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Cry, The Beloved Country

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Cry, the Beloved Country

Every person has their own culture in which they believe, and practice. If those links to your traditions are forgotten you would be heart broken, devastated, and confused. You would try your best to restore those losses. In the novel Cry the Beloved Country, The author Alan Paton demonstrates that protesting for black South Africans, reconciling fathers and sons, and restructuring the black community are meaningful to the African society.

One of the main characters of the story, Stephen Kumalo goes to a city in South Africa , to visit his siter, and find his son. The city, named Johannasburg is said to be one of the most troublesome cities in South Africa. At this time Kumalo sees the poverity, and shows concerns on the disturable appearance

of the people of Johannesburg.In the midst of these things Kumalo is eager to change society, and he expresses, "I see only one hope for our country, and that is when white men and black men . . . desiring only the good of their country, come together to work for it" ( Cry, the Beloved Country). Kumalo prays for Africa, even though he knows it will be a long time before his prayers are answered. He understands that fear is the root of injustice: white men fear black men because there are so few whites and so many blacks. They worry that if the basic needs of the black population are met, then there will be little left for them.Paton shows this restructuring of the community through Kumalo by hoping to improve South African lives for Blacks.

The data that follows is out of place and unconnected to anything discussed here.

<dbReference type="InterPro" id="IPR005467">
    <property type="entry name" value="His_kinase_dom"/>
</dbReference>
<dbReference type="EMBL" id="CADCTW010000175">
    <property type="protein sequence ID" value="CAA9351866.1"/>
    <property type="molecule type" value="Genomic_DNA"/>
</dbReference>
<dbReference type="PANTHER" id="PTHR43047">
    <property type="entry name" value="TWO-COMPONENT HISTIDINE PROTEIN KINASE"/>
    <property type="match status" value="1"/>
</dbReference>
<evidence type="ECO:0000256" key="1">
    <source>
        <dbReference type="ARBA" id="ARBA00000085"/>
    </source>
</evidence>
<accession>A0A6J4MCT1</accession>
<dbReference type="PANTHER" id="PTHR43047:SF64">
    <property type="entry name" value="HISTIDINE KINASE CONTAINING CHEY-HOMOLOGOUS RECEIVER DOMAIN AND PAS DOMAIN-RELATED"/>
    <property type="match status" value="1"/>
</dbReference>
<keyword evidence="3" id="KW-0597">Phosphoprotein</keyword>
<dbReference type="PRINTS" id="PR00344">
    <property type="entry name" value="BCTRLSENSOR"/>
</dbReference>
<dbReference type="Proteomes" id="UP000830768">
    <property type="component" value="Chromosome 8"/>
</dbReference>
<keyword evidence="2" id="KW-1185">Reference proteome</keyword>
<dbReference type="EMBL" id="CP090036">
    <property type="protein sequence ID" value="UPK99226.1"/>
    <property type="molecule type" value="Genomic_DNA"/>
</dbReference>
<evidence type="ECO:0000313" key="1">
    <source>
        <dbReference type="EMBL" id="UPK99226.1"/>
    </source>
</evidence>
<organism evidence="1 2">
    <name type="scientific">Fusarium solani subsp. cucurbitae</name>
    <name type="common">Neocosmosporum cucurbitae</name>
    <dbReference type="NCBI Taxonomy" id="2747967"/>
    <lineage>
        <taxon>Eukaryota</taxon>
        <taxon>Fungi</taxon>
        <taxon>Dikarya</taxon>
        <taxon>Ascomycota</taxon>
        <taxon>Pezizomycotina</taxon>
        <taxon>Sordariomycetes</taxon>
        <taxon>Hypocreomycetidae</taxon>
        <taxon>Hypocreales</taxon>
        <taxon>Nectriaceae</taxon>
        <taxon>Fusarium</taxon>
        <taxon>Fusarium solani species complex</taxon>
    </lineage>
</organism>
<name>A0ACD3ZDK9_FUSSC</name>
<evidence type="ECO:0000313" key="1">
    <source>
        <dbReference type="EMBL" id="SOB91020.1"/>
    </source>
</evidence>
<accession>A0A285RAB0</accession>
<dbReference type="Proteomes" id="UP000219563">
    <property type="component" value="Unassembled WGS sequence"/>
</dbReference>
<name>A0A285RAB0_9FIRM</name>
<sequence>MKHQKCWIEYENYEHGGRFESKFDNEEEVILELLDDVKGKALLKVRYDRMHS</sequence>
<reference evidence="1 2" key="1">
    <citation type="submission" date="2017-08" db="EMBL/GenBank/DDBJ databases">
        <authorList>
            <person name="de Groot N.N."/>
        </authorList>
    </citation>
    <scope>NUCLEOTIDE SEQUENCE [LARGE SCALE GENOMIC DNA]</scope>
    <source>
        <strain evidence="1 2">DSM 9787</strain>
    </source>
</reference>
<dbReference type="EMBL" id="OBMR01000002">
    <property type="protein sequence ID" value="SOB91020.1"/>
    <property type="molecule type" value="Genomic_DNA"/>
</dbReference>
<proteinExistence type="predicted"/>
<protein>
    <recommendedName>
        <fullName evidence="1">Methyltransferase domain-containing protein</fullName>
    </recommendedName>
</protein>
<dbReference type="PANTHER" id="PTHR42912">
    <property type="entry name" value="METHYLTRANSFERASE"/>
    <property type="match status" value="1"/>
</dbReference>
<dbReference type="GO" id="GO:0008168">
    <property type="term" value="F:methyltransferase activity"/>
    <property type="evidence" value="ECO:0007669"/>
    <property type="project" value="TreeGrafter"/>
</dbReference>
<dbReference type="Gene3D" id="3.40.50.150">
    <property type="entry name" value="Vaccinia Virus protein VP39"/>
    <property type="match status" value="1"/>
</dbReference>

Paton's story contains hope that a balance can be regained by raising awareness about the state of things so that the "natives" will have hope and men like Jarvis, The other main character of the story, will make concessions so as to help them help themselves.Paton shows the demonstration of blacks through this man as well.

Before colonization, South Africa was

Alan Paton attempts to create an unbiased and objective view at this social structure.He creates the 'Whites' affected by 'native crime', whilst the 'Blacks' having social instability and moral issues due to the distablishment of the 'old guard'. It shows many of problems with South Africa such as the land reserved for the natives degrading, which is sometimes considered to bethe main theme, the disintegration of the tribal community, native crime and the flight to theurban centers. There are many more themes one could find, but these are some of the mostcommonly addressed.

A speaker notes that no one can enjoy the beauty of South Africa amid so much violence. The speaker adds that throughout the nation, thousands of voices cry out what must be done. This speaker argues that there should be more police, and another speaker argues that if black Africans had more



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